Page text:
The dating technique called obsidian hydration analysis is a favorite of archaeologists, both because it is relatively secure and because it is relatively inexpensive.
The technique relies on the fact that a measurable rind grows at a known rate on the surface of the lithic material called obsidian when it is freshly exposed, such as by a break or purposeful flaking.
Obsidian hydration as a dating method isn't perfect, because it takes several centuries to build up a measurable rind and the rind has a tendency to crumble. Rind growth is also a function of temperature, water vapor, and variable obsidian chemistry, which are limiting factors to the usefulness of the technique.
Eerkens, Jelmer W., et al. 2008 Obsidian hydration dating on the South Coast of Peru. Journal of Archaeological Science 35(8):2231-2239.
Jones, M., P. J. Sheppard, and D. G. Sutton 1997 Soil temperature and obsidian hydration dating: A clarification of variables affecting accuracy. Journal of Archaeological Science 24:505-516.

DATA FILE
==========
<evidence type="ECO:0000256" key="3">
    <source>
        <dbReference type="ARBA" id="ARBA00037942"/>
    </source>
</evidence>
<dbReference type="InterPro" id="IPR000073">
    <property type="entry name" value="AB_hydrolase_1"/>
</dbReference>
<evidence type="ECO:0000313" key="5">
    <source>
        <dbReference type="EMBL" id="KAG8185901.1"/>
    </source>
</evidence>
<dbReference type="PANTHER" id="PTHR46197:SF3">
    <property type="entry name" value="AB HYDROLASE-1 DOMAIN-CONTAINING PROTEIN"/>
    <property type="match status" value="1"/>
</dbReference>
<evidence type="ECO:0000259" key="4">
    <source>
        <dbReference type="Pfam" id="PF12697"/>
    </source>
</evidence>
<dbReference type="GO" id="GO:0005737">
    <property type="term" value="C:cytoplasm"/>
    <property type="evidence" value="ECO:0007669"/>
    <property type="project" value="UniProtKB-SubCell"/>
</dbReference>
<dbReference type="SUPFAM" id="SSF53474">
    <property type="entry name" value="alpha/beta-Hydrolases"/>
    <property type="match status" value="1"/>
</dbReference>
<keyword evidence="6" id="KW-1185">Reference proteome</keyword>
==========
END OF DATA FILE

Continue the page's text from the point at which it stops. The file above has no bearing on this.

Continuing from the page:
Ridings, Rosanna 1996 Where in the world does obsidian hydration dating work? American Antiquity 61(1):136-148.
Rogers, Alexander K. 2008 Obsidian hydration dating: accuracy and resolution limitations imposed by intrinsic water variability. Journal of Archaeological Science 35(7):2009-2016.
Stevenson, Christopher M., Ihab Abdelrehim, and Steven W. Novak 2004 High Precision Measurement of Obsidian Hydration Layers on Artifacts from the Hopewell Site Using Secondary Ion Mass Spectrometry. American Antiquity 69(3):555-568.
Webster, David, AnnCorinne Freter, and David Rue 1993 The obsidian hydration dating project at Copan: A regional approach and why it works. Latin American Antiquity 4(4):303-324.
This glossary entry is part of the Dictionary of Archaeology.